[00:18:20.860]you can expect a Free-Air gravity map,

[00:18:23.260]a complete Bouguer anomaly,

[00:18:24.911]or a complete Bouguer anomaly contour map,

[00:18:28.870]along with the derivatives of the Bouguer gravity anomaly.

[00:18:35.430]Next let’s talk about radiometric methods.

[00:18:39.970]Basic purpose of gamma ray or radiometric methods

[00:18:43.310]is to detect

[00:18:44.143]the presence of naturally occurring radio elements

[00:18:46.630]such as potassium, thorium, uranium,

[00:18:50.450]which are found in almost all rocks and soils.

[00:18:54.740]This method uses spectrometers to detect gamma rays,

[00:18:57.740]which are electromagnetic waves much shorter than the x-rays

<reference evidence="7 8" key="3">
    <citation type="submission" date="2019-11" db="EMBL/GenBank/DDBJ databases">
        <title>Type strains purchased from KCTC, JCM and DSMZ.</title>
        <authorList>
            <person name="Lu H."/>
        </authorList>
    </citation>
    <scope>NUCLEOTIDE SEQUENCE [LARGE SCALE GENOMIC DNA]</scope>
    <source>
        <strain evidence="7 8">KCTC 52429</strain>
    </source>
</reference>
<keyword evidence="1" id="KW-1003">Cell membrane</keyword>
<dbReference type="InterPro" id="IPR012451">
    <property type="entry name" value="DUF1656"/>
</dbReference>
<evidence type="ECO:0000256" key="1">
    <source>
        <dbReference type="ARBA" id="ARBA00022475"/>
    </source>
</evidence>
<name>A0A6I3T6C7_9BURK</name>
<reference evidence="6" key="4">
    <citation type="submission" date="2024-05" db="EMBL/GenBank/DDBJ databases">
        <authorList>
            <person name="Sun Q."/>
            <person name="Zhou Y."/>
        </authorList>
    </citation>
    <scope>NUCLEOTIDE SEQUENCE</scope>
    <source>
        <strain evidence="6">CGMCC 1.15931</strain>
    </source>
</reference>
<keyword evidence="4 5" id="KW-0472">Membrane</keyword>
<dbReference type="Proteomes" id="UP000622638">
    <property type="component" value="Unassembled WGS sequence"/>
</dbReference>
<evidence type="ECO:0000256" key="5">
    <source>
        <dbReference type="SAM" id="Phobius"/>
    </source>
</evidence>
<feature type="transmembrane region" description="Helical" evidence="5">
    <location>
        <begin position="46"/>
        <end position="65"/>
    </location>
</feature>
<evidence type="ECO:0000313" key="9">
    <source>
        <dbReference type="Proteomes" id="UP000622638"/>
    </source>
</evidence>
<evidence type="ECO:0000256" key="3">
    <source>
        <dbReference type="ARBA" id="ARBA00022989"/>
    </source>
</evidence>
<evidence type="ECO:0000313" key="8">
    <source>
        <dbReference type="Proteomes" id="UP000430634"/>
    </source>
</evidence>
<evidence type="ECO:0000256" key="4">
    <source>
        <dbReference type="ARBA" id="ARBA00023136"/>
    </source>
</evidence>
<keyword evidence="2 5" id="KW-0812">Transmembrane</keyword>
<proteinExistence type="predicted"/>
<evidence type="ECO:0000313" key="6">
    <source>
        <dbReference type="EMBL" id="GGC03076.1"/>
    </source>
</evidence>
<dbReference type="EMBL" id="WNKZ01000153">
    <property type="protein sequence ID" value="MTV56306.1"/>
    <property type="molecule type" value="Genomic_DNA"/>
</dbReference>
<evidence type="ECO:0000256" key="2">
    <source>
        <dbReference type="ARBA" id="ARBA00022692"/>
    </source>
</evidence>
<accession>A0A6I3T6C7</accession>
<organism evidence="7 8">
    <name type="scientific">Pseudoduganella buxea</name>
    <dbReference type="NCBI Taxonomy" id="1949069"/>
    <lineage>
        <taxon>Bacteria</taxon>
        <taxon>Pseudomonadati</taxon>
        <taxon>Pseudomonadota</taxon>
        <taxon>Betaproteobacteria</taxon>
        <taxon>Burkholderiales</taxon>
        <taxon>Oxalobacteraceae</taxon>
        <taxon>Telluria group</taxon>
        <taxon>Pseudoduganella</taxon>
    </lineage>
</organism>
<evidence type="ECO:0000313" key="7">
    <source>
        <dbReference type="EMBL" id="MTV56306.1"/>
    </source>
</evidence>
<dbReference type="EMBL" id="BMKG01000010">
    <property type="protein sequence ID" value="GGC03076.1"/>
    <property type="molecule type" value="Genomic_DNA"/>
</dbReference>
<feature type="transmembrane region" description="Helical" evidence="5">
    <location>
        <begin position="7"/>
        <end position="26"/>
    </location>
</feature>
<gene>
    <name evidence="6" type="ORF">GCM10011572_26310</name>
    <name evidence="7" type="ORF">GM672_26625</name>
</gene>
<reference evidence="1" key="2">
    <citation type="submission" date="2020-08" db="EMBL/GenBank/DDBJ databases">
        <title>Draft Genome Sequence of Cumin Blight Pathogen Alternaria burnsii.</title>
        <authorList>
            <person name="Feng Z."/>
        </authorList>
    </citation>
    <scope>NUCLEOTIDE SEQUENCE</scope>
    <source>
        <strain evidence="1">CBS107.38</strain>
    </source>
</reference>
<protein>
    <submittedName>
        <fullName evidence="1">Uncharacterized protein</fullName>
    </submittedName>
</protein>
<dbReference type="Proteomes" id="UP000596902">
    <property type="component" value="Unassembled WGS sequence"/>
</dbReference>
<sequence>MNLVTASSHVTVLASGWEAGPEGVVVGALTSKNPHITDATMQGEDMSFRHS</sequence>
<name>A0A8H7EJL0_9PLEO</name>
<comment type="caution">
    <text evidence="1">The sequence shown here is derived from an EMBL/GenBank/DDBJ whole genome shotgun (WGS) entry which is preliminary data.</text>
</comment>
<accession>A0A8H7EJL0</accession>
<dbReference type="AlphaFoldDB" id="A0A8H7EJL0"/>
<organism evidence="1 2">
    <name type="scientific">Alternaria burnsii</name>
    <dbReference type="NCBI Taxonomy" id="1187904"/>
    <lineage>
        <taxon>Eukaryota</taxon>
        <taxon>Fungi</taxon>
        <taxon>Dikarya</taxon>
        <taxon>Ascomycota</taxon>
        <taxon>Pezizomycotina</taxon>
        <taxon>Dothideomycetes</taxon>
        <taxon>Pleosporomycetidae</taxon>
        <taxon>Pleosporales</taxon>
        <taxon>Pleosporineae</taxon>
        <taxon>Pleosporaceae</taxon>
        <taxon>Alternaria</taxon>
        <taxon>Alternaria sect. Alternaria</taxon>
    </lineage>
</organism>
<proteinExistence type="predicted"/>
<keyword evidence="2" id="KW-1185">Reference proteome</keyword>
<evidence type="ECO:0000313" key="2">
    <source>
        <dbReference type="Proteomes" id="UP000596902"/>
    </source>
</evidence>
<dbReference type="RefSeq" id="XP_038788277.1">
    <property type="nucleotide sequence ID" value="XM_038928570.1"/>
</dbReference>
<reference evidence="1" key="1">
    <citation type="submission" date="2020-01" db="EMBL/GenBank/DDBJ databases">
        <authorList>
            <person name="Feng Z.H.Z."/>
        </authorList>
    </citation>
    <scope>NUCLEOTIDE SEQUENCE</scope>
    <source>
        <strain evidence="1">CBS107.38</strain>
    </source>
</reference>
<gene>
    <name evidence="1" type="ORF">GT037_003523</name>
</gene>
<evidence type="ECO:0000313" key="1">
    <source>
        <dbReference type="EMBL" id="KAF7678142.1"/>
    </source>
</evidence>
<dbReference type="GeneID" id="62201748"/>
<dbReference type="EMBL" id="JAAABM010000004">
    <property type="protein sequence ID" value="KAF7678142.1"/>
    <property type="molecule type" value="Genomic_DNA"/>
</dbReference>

[00:19:01.650]and therefore less penetrating.

[00:19:03.860]So it’s changes in major lithology

[00:19:05.890]or soil types are often accompanied

[00:19:07.870]by changing the concentration of these radio elements.

[00:19:11.260]This method works quite well for geological mapping.

[00:19:15.620]It can be useful for detecting potassium alteration

[00:19:19.290]associated with hydrothermal ore,

[00:19:21.550]uranium and thorium exploration.

[00:19:24.540]And sometimes also used

[00:19:26.000]for locating intrusive related mineral deposits.

[00:19:30.070]The elements concentrations

[00:19:31.370]are typically expressed in percentages or parts per million.

[00:19:35.750]It’s worthwhile noting that radio metric techniques

[00:19:39.175]can only penetrate the top 35 to 50 centimeter

[00:19:42.540]of the Earth’s surface.

[00:19:44.080]So during a survey,

[00:19:45.390]the environment can affect the gamma ray attenuation,